“It’s time, Julie; time for you to confront those demons of your past that are tormenting you.”
I realize that I can no longer move forward. Stan has been wonderfully patient with me, wrapping me in the cocoon of his unfailing love and devotion and protection, shielding our home from the noises that trigger my nightmares. If a shutter loosens, if a tree branch scrapes against a window or a squeaky door blows on its hinges, Stan fixes it. We both know that just puts a bandage over the festering wound; it is not solving the source of infection. But now it is affecting the children and I refuse to damage their psyches with my fears . . .
I leave by myself on the pilgrimage to my past, armed with my mother’s Bible and a dogged determination of a mama bear protecting her cubs. I go by coach, resting at scheduled stops along the way. I choose not to think of my destination, concentrating instead on the endless prairie scenery. The flight of a lone eagle in the cloudless blue sky, the fields of corn and wheat and oats, interspersed with long stretches of land--barren, except for patches of untrampled wildflowers.
“Are you sure it’s Pemberton ye’re wantin’, miss-us--hasn’t been on the route for years now. Most folks find it too far out of the way and there’s more interestin’ tourist towns closer.”
I do not answer, so he takes my silence in stride, urging the horses onward as we pass occasional road signs for tourist towns he was describing.
“PEMBERTON,” a crude post with drawn arrow pointing to our west, soon catches my full attention. It won’t be long now.
The wind picks up even as I alight from my dusty seat while a lone tumbleweed blows past us.
“Here you are, ma’am. I’ll be back before dusk,” doffing his hat in my direction and shaking his head at the “notions some folks take into their addled brains.”
I wave at the departing stage, my mother’s Bible clutched as tight as Auntie’s death-grip around a dying chicken’s neck. It truly has become a ghost town, days of yore whispers in the breezes blowing through the gutted buildings.
Suddenly, I hear it: the hauntingly familiar rattling of the still hanging mercantile sign next to Aunt Aretha’s boarding house. Time stands still and my mind spins back into yesteryear.
I am a little girl again, playing with my cloth doll, Molly, in the back of the storeroom while Ma and Pa are waiting on crotchety old Miz Baker at the produce counter.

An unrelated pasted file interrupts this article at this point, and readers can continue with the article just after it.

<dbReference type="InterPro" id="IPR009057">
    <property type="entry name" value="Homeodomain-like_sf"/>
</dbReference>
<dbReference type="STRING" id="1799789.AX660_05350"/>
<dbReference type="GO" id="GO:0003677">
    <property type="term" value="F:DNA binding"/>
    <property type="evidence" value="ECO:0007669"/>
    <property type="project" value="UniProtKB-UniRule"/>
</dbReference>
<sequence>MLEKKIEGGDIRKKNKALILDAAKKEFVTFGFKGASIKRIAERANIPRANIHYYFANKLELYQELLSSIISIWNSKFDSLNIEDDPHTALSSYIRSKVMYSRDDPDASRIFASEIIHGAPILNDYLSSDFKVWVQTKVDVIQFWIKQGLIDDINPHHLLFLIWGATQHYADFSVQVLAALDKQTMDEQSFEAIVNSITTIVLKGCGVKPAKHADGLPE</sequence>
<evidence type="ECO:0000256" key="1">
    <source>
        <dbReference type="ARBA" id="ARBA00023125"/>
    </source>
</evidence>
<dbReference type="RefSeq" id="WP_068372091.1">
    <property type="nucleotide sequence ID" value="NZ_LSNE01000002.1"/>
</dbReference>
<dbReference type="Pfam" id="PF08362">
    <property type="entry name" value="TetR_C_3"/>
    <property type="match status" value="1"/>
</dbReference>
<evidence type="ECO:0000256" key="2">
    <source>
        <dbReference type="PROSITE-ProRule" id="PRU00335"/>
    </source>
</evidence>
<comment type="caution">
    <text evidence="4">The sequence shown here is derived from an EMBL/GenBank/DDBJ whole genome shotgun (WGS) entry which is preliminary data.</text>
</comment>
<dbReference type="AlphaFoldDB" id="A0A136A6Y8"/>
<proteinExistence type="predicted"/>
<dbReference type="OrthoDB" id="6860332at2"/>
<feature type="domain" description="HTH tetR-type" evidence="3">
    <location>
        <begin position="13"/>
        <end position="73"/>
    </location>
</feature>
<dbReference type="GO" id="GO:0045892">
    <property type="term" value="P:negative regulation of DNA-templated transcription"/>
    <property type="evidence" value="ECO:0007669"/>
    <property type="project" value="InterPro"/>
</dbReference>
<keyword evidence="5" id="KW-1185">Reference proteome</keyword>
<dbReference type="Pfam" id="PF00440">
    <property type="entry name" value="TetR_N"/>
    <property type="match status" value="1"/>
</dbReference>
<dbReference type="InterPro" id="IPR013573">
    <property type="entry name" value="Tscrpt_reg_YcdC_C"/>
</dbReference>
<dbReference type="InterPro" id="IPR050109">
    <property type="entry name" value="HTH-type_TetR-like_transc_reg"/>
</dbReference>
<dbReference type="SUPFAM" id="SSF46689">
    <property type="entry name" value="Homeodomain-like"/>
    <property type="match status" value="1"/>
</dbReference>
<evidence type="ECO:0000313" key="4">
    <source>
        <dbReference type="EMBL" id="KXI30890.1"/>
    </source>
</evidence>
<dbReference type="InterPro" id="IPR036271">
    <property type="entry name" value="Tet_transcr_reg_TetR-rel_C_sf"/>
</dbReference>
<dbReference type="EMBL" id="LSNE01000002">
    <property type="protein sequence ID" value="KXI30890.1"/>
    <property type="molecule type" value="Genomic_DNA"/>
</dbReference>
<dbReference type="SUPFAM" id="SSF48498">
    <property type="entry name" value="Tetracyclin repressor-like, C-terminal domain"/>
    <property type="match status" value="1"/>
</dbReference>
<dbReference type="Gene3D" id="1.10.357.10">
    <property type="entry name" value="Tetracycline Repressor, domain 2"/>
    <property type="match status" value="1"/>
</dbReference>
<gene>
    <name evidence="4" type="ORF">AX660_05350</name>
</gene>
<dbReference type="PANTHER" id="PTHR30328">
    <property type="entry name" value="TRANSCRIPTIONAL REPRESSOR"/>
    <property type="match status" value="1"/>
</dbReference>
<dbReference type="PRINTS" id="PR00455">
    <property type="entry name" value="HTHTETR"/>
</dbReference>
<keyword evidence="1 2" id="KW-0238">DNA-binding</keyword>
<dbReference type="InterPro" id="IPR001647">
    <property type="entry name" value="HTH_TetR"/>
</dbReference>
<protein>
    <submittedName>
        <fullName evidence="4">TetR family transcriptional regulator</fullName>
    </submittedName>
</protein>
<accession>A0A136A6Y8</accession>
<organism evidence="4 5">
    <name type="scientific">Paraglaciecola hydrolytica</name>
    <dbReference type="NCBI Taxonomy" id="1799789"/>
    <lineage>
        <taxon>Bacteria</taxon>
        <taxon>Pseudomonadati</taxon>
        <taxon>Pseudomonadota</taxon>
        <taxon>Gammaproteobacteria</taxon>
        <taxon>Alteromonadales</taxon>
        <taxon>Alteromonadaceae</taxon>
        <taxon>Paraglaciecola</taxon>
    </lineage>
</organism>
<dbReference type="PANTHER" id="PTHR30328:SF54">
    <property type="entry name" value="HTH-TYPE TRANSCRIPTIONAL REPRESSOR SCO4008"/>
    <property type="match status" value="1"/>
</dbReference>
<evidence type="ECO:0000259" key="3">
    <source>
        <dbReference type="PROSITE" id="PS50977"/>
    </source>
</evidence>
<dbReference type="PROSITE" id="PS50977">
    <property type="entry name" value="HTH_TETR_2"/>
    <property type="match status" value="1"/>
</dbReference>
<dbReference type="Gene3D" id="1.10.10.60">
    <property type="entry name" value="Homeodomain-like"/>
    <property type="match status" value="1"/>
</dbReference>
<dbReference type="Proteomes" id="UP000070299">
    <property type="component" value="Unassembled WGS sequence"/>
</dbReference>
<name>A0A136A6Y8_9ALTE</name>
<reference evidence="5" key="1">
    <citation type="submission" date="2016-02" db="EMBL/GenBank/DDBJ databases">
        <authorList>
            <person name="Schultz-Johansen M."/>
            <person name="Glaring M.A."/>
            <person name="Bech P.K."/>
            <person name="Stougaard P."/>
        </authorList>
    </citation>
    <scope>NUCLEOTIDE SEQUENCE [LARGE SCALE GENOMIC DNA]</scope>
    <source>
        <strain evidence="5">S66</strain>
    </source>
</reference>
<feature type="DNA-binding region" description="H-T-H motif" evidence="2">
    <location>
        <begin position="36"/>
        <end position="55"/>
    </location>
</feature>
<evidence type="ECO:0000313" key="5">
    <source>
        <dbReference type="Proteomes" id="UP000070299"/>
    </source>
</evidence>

“Storm’s a-brewin’, Kathrin,” as Pa escorts Miz Baker out, “best round up Julie and get her in the fruit cellar while I board things up.”
I don’t like it in the cellar, so it takes Ma extra long to persuade me down into its cavernous depths. I smell the earthen floor and hear the scurrying of muffled footsteps above as Ma joins Pa and I sit down on the splintery bench with Molly on my lap.
“Molly, what happened to your other shoe? You must have left it up in the stockroom, you naughty baby. Now, you stay here like a good girl while I go get it.”
My parents had just made it into the cellar before the tornado twisted its way into our town, only to find I was not there.
“You go out to the privy, Johnnie, and I’ll check under the fabric counter where she likes to play!”
While they had frantically searched for me, I had dutifully returned down into the cellar to sit beside Molly, her shoe now snugly in my apron pocket. I don’t remember the freight train-sounding roar. I only hear our store sign chains rattling like the dickens in the twisting winds above me.
“It was all my fault,” my despairing cry echoing and swirling through the desolate abandoned town.
My mother’s Bible pages rustle in the wind at my feet and I pick it up where it has opened to John 8:32, “The truth shall set you free.” As I read, an exquisite peace wraps around my heart. I close my eyes as the swinging store sign turns into church bells playing “Amazing Grace.” And I see my mother and father smiling down on me, and I see myself a little girl, innocent of their deaths.
My guilt washes away and I know I am on the road to recovery.
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